CSIR leading biorefinery studies

The CSIR, in partnership with the University of KwaZulu-Natal, is pioneering new technologies aimed at using trees to their maximum potential to produce chemicals and other high value products for bio-refineries from waste produced by pulp and paper mills.

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Only 40% of a tree is currently used by pulp and paper mills. With biorefinery processes, up to 90% of a tree can be utilised, according to a CSIR media statement.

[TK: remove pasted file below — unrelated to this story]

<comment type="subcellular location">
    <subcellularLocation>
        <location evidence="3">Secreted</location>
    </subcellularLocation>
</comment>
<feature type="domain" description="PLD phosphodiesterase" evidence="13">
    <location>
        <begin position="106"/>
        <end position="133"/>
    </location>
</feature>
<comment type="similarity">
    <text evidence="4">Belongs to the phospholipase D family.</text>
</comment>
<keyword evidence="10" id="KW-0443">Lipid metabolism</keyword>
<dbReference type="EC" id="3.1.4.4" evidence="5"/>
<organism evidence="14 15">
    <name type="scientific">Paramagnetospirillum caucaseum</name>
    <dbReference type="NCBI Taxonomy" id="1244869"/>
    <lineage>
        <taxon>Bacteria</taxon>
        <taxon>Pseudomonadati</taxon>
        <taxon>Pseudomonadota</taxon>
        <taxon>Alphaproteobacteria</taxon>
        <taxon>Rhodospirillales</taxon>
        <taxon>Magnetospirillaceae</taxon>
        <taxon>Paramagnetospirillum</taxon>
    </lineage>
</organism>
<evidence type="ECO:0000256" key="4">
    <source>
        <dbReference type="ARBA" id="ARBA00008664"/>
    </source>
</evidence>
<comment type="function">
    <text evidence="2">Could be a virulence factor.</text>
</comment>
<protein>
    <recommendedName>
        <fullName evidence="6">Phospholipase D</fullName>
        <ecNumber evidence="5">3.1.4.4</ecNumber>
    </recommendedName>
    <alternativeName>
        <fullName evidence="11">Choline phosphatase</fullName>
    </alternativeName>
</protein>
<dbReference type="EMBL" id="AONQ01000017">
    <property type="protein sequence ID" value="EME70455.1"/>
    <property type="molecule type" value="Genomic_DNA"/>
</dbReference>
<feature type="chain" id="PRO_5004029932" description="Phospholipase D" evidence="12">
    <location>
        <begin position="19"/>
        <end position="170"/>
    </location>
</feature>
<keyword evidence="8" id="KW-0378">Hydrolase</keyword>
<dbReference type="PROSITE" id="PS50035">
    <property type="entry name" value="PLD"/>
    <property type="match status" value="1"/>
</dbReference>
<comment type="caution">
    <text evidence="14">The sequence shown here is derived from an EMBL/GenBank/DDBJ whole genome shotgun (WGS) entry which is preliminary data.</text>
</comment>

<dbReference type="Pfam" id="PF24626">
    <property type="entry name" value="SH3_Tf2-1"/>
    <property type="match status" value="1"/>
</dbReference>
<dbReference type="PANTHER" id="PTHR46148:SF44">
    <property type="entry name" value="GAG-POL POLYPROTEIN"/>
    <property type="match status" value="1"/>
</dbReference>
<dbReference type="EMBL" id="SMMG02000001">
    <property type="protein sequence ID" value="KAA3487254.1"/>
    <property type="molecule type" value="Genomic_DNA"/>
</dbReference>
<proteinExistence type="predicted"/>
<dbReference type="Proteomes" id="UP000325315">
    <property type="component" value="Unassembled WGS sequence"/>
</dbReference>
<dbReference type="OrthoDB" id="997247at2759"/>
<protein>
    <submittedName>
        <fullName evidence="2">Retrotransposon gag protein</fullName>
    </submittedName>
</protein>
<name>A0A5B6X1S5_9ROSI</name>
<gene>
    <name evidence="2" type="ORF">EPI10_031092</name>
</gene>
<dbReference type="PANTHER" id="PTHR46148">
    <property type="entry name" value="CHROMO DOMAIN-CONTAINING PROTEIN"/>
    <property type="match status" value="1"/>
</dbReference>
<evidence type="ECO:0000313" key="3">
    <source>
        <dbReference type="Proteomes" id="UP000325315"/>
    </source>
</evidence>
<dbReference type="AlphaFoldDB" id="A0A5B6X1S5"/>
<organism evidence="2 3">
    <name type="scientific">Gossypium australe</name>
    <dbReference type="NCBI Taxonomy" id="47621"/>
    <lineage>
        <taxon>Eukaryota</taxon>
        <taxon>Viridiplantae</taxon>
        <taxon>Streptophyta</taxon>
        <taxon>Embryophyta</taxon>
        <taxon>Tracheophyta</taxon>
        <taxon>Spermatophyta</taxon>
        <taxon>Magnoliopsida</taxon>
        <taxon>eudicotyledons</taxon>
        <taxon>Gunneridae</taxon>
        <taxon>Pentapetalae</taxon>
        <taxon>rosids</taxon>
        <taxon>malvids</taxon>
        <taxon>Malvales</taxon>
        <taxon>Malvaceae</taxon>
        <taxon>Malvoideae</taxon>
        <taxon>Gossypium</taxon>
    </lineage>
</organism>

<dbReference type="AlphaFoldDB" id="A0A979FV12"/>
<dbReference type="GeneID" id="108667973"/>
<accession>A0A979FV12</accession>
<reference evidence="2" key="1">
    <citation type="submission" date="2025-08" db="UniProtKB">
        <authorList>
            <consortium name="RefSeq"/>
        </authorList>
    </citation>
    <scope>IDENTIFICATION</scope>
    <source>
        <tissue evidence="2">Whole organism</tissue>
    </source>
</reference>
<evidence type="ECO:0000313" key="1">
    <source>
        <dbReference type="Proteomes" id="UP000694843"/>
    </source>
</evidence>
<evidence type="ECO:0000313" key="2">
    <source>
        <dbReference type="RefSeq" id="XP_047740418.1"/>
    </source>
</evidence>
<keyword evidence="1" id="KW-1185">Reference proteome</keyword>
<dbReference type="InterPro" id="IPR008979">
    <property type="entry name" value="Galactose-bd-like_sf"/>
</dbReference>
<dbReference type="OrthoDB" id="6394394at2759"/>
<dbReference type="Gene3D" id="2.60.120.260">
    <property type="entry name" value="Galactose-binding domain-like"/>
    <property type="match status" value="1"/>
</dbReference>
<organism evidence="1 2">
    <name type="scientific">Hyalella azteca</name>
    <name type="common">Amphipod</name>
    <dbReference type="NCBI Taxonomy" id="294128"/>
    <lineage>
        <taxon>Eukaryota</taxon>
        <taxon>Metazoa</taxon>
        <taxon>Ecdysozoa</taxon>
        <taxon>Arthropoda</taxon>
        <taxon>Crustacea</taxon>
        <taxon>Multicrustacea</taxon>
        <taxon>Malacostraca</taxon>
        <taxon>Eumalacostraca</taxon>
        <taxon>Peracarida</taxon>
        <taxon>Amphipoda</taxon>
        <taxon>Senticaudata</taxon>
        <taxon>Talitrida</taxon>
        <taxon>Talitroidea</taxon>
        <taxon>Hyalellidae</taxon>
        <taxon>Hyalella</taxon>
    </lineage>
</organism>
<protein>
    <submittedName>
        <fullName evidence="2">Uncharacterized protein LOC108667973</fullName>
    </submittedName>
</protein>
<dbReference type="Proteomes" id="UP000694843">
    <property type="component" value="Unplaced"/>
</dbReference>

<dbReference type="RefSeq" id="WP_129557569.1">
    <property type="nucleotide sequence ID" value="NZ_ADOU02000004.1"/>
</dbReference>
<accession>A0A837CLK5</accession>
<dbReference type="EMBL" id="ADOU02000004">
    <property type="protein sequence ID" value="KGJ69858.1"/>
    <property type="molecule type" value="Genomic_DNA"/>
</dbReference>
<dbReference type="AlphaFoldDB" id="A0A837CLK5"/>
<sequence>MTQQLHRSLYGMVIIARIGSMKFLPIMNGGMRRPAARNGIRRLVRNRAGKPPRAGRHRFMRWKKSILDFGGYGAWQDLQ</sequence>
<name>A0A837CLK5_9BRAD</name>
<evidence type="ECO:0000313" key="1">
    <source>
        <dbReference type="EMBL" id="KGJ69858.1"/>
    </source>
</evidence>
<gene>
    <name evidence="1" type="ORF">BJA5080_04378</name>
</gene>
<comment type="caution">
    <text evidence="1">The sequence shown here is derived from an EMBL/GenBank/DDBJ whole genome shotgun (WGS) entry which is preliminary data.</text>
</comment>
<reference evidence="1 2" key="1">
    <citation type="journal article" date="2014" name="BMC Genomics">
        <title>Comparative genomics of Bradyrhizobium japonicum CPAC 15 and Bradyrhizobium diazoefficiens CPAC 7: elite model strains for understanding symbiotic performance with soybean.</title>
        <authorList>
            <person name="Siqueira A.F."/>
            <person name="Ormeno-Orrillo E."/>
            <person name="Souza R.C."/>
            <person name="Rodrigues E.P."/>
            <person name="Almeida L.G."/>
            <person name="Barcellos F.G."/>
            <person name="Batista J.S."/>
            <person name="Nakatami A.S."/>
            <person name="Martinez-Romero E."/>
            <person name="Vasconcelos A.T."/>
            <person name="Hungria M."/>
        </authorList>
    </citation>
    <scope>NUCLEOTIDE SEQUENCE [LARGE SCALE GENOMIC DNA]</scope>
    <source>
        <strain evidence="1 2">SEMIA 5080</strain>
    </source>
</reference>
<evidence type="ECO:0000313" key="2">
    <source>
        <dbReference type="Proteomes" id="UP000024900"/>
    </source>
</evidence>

In South Africa most wood waste ends up in landfill sites, is burnt, stockpiled, or pumped out to sea releasing greenhouse gasses.
Biorefineries integrate biomass conversion processes and equipment to produce fuels, power, heat and other value-added chemicals and biomaterials in addition to their traditional products. Biorefineries use waste as raw material for the production of valuable products.

High value speciality chemicals can be extracted from sawmill and dust shavings, while mill sludge can be converted into nanocrystalline cellulose (NCC), polylactic acid and biogas, said the CSIR.

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Scandinavian and North American countries have successfully implemented biorefinery processes, the organisation said.